Academic publishing describes the subfield of publishing which distributes academic research and scholarship. Most academic work is published in journal article, book or thesis form. The part of academic written output that is not formally published but merely printed up or posted is often called the "grey literature". Most scientific and scholarly journals, and many academic and scholarly books, though not all, are based on some form of peer review or editorial refereeing to qualify texts for publication. Peer review quality and selectivity standards vary greatly from journal to journal, publisher to publisher, and field to field.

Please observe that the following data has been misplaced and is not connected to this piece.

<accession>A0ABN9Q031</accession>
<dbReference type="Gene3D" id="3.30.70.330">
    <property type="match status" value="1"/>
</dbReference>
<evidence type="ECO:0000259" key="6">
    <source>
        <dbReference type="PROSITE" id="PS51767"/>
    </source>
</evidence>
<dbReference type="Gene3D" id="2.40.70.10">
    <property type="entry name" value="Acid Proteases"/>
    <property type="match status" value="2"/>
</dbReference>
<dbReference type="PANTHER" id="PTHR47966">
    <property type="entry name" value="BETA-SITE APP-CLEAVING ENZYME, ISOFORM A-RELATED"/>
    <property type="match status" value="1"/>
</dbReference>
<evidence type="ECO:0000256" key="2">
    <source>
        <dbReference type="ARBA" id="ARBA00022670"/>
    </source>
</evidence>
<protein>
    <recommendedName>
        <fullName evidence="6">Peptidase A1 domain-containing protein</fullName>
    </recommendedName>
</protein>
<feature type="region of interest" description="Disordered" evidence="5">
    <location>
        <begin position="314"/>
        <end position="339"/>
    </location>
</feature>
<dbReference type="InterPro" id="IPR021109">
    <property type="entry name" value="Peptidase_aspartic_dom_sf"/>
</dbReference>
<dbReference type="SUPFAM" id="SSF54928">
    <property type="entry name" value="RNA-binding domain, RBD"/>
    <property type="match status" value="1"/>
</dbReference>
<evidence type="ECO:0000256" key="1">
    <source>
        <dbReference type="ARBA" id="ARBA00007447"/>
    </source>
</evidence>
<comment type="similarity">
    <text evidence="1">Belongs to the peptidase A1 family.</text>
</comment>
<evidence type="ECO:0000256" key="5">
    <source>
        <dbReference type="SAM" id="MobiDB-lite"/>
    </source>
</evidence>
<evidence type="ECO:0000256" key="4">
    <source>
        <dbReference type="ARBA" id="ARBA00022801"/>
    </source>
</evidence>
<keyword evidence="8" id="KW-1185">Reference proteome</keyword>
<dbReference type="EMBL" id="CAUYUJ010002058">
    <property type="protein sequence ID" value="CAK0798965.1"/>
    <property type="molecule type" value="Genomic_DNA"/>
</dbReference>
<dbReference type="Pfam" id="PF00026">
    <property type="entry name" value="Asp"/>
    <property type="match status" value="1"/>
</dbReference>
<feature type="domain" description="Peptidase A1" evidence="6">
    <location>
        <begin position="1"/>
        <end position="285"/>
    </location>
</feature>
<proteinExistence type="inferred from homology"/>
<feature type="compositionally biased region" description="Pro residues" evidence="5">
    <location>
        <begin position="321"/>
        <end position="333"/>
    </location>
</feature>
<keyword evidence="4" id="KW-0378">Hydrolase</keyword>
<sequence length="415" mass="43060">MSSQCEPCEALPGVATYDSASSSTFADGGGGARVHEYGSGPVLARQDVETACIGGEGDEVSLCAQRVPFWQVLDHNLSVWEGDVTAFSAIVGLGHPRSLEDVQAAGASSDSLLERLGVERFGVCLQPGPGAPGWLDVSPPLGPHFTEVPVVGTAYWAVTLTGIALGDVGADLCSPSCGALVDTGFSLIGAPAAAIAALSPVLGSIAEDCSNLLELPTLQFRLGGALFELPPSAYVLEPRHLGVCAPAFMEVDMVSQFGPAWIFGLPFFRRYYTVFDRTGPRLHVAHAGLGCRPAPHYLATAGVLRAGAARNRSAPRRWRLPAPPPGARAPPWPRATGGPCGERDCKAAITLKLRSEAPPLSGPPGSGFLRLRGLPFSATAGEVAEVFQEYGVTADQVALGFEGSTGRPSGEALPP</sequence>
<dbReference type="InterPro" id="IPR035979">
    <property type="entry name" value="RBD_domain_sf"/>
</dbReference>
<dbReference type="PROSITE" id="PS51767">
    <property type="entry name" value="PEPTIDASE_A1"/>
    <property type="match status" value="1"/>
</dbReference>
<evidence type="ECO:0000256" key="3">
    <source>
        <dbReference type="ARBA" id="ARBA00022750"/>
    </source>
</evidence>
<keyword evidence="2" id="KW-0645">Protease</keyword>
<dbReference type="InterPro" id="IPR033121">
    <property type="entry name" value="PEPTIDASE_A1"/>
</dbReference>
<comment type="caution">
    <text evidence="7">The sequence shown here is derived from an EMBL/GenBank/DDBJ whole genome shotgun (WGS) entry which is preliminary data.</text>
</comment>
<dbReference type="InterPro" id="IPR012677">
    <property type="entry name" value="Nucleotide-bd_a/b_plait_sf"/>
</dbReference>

Most established academic disciplines have their own journals and other outlets for publication, although many academic journals are somewhat interdisciplinary, and publish work from several distinct fields or subfields. Along with the variation in review and publication procedures, the kinds of publications that are accepted as contributions to knowledge or research differ greatly among fields and subfields.
Academic publishing is undergoing major changes, as it makes the transition from the print to the electronic format. Business models are different
- The Company of Biologists
- United Kingdom
- Impact factor
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